At NASA's Kennedy Space Center, Apollo 12 command module pilot Richard Gordon works in a simulator during training for the lunar mission. Photo credit: NASA
At NASA’s Kennedy Space Center, Apollo 12 command module pilot Richard Gordon works in a simulator during training for the lunar mission.
Photo credit: NASA

Gordon was born in Seattle, Washington in 1929. He went on to earn a bachelor’s degree in chemistry from the University of Washington in 1951.

In 1953, Gordon became a naval aviator and attended the All-Weather Flight School and jet transitional training. Gordon attended the Navy’s Test Pilot School at Patuxent River, Maryland, in 1957, serving as a flight test pilot until 1960.

Gordon was a member of the group of astronauts selected by NASA in October 1963.

After retiring from the agency and the U.S. Navy in 1972, Gordon served as executive vice president of the New Orleans Saints of the National Football League and held executive positions at several companies in the oil and gas, engineering and technology industries.

Gordon was inducted into the U.S. Astronaut Hall of Fame in March 1993. In November 2005, he was honored by NASA with an Ambassador of Exploration Award. NASA presented this prestigious recognition to those who flew in the nation’s Mercury, Gemini and Apollo programs from 1961 to 1972. Ambassadors of Exploration help NASA communicate the benefits and excitement of space exploration.

JPSS-1 Marches Toward Launch

Packaged in a protective container, the Joint Polar Satellite System-1, or JPSS-1, spacecraft is about to be mated atop a United Launch Alliance Delta II rocket at Space Launch Complex 2 at Vandenberg Air Force Base in California.
Packaged in a protective container, the Joint Polar Satellite System-1, or JPSS-1, spacecraft is about to be mated atop a United Launch Alliance Delta II rocket at Space Launch Complex 2 at Vandenberg Air Force Base in California. Built by Ball Aerospace and Technologies Corp. of Boulder, Colorado, JPSS is the first in a series four next-generation environmental satellites in a collaborative program between the NOAA and NASA. Liftoff is scheduled to take place from Vandenberg’s Space Launch Complex 2. Photo credit: NASA/USAF 30th Space Wing

Mission and launch officials for NOAA’s Joint Polar Satellite System-1 (JPSS-1) have convened today at Vandenberg Air Force Base in California in preparation for the satellite’s upcoming launch aboard a United Launch Alliance Delta II rocket.

Packaged in a protective container, the Joint Polar Satellite System-1, or JPSS-1, spacecraft is about to be mated atop a United Launch Alliance Delta II rocket at Space Launch Complex 2 at Vandenberg Air Force Base in California.
Photo credit: NASA/USAF 30th Space Wing

During its time in the Astrotech Payload Processing Facility, JPSS-1 has undergone a series of routine prelaunch tests and checkouts, followed by mating to the Payload Attach Fitting and transport to the launch pad, where the Delta II rocket stood already assembled. The spacecraft then was hoisted into  position atop the rocket. Also installed were a trio of Poly-Picosat Orbital Deployers, or P-PODs, which will deploy a host of small CubeSat payloads after the JPSS-1 satellite is released to begin its mission. The entire payload has been enclosed within the two-piece fairing that will protect it during the climb to space.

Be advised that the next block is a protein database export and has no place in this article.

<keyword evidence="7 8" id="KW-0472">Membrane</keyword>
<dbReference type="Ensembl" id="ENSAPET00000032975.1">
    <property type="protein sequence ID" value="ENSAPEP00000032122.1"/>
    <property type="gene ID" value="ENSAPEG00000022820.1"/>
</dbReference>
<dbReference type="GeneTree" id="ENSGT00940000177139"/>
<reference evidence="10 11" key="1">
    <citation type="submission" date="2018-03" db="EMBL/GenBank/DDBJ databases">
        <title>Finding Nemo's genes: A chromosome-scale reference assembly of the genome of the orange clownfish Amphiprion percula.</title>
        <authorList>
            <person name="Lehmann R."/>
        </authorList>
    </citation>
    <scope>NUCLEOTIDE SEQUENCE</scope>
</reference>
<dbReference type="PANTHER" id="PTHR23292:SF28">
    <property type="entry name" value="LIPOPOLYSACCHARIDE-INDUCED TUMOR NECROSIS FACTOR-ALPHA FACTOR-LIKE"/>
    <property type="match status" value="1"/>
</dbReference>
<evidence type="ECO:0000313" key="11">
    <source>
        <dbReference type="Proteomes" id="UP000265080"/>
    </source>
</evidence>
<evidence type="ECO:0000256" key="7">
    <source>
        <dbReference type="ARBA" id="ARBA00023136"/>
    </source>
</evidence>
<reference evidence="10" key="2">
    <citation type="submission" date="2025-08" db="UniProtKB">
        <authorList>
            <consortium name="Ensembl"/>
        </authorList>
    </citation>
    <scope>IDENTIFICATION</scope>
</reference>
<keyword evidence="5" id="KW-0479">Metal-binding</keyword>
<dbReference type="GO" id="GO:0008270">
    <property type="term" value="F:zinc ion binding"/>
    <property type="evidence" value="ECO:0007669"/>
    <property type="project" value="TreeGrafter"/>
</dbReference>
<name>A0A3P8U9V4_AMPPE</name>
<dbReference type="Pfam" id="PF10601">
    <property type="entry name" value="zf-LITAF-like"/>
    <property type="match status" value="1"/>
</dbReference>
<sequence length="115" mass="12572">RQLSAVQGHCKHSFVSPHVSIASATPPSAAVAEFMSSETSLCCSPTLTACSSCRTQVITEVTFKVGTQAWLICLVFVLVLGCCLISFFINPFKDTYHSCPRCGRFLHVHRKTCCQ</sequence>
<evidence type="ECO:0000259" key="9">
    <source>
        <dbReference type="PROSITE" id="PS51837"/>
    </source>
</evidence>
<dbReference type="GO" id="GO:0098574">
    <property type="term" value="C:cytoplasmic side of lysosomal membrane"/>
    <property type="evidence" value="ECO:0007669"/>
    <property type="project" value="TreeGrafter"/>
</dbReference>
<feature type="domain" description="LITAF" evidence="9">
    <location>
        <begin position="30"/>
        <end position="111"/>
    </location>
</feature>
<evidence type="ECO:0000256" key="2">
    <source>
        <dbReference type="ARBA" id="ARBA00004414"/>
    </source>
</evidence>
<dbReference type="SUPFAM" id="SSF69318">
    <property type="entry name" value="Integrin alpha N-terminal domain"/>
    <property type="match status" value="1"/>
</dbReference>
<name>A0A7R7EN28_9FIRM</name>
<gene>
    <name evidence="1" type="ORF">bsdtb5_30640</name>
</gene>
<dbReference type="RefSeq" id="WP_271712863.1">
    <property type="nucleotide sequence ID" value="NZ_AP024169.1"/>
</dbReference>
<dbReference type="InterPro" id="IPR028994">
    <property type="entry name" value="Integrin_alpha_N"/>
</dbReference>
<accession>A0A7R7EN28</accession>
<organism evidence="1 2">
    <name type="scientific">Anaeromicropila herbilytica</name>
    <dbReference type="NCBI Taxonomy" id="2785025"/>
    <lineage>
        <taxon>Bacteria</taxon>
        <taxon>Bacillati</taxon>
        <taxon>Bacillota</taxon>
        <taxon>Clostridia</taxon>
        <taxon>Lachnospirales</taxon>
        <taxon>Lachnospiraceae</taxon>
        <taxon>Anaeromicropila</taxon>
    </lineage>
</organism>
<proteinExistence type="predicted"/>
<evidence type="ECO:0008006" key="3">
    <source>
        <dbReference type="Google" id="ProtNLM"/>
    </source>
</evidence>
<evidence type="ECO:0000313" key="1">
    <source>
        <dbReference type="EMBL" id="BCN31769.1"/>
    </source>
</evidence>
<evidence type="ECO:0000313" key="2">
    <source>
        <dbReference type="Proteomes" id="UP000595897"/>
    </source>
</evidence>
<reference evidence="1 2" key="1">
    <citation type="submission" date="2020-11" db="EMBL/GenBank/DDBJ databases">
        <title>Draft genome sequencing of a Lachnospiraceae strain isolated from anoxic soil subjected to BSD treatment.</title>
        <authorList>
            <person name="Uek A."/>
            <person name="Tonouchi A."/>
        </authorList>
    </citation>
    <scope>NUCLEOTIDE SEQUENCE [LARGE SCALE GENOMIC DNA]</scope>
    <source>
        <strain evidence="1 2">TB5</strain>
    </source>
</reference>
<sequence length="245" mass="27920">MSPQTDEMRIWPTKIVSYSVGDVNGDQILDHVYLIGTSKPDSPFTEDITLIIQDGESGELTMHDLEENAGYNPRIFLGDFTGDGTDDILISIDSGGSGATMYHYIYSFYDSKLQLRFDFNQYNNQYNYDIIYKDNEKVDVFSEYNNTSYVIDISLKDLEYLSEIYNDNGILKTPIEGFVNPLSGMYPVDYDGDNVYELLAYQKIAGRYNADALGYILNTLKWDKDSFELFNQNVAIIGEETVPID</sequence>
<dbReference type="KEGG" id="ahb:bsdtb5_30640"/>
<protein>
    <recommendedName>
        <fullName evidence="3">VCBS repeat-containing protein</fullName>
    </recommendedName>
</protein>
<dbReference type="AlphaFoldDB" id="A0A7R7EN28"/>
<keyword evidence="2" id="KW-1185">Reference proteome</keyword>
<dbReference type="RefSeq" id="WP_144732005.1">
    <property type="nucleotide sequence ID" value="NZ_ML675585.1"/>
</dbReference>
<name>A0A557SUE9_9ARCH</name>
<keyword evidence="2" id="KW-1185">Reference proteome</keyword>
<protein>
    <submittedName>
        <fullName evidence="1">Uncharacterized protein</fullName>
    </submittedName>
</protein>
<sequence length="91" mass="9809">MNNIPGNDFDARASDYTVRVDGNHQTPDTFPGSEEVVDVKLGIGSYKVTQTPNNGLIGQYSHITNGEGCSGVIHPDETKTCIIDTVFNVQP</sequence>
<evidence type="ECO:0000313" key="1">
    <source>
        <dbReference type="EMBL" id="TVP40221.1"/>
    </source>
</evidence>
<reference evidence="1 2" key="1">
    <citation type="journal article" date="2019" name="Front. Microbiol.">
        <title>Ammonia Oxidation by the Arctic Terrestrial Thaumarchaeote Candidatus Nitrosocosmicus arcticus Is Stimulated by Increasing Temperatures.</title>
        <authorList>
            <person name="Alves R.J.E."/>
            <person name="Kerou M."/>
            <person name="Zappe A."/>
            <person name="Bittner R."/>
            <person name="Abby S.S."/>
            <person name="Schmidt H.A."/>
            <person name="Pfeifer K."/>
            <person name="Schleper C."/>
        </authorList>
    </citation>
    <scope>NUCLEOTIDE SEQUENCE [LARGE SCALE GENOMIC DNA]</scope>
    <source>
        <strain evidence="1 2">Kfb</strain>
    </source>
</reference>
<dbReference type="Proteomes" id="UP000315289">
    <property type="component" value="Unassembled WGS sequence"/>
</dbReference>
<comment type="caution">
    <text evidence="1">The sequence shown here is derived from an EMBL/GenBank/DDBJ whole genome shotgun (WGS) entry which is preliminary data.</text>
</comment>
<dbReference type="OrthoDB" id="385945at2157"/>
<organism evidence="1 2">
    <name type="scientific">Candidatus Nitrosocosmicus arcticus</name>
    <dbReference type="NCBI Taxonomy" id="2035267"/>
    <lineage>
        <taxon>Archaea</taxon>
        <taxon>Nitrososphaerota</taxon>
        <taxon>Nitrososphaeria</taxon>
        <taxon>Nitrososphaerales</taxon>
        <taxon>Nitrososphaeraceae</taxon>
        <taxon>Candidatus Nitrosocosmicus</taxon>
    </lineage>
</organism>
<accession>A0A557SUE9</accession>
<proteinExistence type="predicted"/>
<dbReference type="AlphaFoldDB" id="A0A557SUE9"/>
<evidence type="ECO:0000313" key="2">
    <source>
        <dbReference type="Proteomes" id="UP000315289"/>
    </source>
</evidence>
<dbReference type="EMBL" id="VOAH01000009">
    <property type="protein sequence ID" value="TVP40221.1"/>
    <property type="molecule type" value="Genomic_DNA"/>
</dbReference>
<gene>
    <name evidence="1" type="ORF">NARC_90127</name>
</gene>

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Crew Access Arm for Space Launch System Arrives at Kennedy

Two heavy-lift cranes are used to tilt and lower the Orion crew access arm onto a work stand in a storage location Oct. 17, 2017, at NASA's Kennedy Space Center in Florida.
Two heavy-lift cranes are used to tilt and lower the Orion crew access arm onto a work stand in a storage location Oct. 17, 2017, at NASA’s Kennedy Space Center in Florida. The access arm was transported from Precision Fabricating and Cleaning in Cocoa, Florida. Photo credit: NASA/Kim Shiflett

When astronauts depart for missions to deep space, they will cross the Crew Access Arm about 300 feet above the ground to board their spacecraft. The access arm was delivered to NASA’s Kennedy Space Center in Florida on Oct. 17, 2017, to install on the mobile launcher in preparation for the first flight of the Space Launch System rocket, or SLS, and the Orion spacecraft.

The SLS will be the largest rocket in the world and will be stacked with Orion inside the historic Vehicle Assembly Building, or VAB, on the mobile launcher and rolled out to the pad prior to launch. The access arm will be one of 11 connection points to the rocket and spacecraft from the tower on the mobile launcher. After technicians install the arm, the mobile launcher will be rolled into the VAB for validation and verification tests.

For the first launch without crew, the access arm will provide a bridge to Orion for personnel and equipment entering the spacecraft during processing and prelaunch integrated testing while in the VAB and at the launch site. The arm is made up of two major components: the truss assembly and the environmental enclosure, or the white room. The arm will provide entry and emergency egress for astronauts and technicians into the Orion spacecraft. On future human missions, astronauts outfitted with newly designed space suits will enter the white room, where they will be assisted by technicians into the spacecraft for launch. The arm will retract before launch, and the other connections will release at liftoff, allowing the rocket and spacecraft to safely clear the launch pad.